What Is The Oldest European Royal House? How Powerful Were They?
What is the oldest European royal house? In the middle ages we had many powerful royal houses and they were said to be very subjective due to the impressive power they possessed
Powerful is a subjective word, but I guess you would cover an impressive powerbase with lining up the Houses of Romanov, Habsburg, Bourbon, Hohenzollern, Wittelsbach and the subsequent Houses from Plantaget to Windsor that ruled the (parts of) the UK.
However, in recent history, you can’t look passed the Oldenburgs and the Saksen-Coburgs.
They were the real masters in the games of thrones and also somehow managed to cleverly survive revolutions and world wars.
The Oldenburgs somehow officially are called House of Schleswig-Holstein-Sonderburg-Glücksburg and still rule Denmark and Norway.
The House of Saksen-Coburg-Gotha still rules the UK (now renamed to Windsor) and Belgium.
And Europe wouldn’t be Europe if the two wouldn’t be related: Prince Philip of the UK belongs to the House of Schleswig- … as does Queen Sophia of Spain.
And obviously the Swedes are part of the extended family too as king Carl-Gustav’s mother is a Saksen-Coburg-Gotha.
The Most Powerful Royal Houses Are Listed Below
- The Romanov dynasty of Imperial Russia
- The House of Oldenburg of Oldenburg and Denmark
- The Hapsburgs of Austria, Hungary and Spain
- The House of Hollenzoller of Germany
- The Tudors of Britain
- The Stewarts of Britain
- The House of Anxious and their offspring, the House of Plantagenet in Normandy and Britain
- The House of Windsor of The British Empire, probably the greatest as they at one time ruled half the world.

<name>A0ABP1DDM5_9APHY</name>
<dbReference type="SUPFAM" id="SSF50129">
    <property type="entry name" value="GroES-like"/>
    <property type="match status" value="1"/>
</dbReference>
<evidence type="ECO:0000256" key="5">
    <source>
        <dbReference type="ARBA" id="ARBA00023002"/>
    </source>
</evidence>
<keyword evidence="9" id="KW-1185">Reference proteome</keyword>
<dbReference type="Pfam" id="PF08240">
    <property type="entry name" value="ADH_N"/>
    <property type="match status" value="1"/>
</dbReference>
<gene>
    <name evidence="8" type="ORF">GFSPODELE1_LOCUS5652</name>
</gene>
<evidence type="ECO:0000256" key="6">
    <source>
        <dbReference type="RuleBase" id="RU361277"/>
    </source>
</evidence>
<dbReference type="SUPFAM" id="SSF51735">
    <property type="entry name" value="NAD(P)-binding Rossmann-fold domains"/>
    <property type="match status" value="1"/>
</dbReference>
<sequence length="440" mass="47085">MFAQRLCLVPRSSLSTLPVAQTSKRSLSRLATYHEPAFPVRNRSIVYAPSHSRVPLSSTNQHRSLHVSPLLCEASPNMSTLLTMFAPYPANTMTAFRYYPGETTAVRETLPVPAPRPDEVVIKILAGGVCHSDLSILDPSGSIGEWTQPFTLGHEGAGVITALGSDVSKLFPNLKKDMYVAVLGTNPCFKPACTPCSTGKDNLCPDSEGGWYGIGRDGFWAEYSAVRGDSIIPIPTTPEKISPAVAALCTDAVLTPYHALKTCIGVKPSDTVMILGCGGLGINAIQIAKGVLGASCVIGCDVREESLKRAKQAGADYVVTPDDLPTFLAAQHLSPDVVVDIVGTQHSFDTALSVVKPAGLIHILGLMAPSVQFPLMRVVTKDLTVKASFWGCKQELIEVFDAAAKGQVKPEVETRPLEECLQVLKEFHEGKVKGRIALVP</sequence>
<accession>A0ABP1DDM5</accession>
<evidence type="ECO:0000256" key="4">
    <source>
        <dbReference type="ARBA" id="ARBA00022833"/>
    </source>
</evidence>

- The Saxe-Coburg-Gotha of Britain and Bulgaria
- The House of Valois of France
- The House of Bourbon of France and Spain
- The House of Bonaparte of France.
What is the oldest European royal house?
Step one identify what is the oldest European royal house in Europe. Sept two, identify the founder of that dynasty. Sound simple, doesn’t it?
But centuries ago, when the various dynasties of Europe had much shorter histories than now, it was common to invent longer histories and genealogies for those dynasties.
In the middle ages it was common to trace the ancestry of kings back to Adam and Eve, the first two humans in Christian, Jewish, and Islamic mythology, often tracing them through the royal family of Troy.
In the early modern period it was not so common to trace royal ancestry all the way back to Adam and Even, but it was still common to add centuries of imaginary ancestors.
And there are many problems with the genealogy and history of early European dynasties, and many cases where it seems probable that person A was the father of person B, but there is no proof. Thus opinions vary about which theories of relationships should be accepted due to enough evidence and which should be rejected because of lack of sufficient evidence.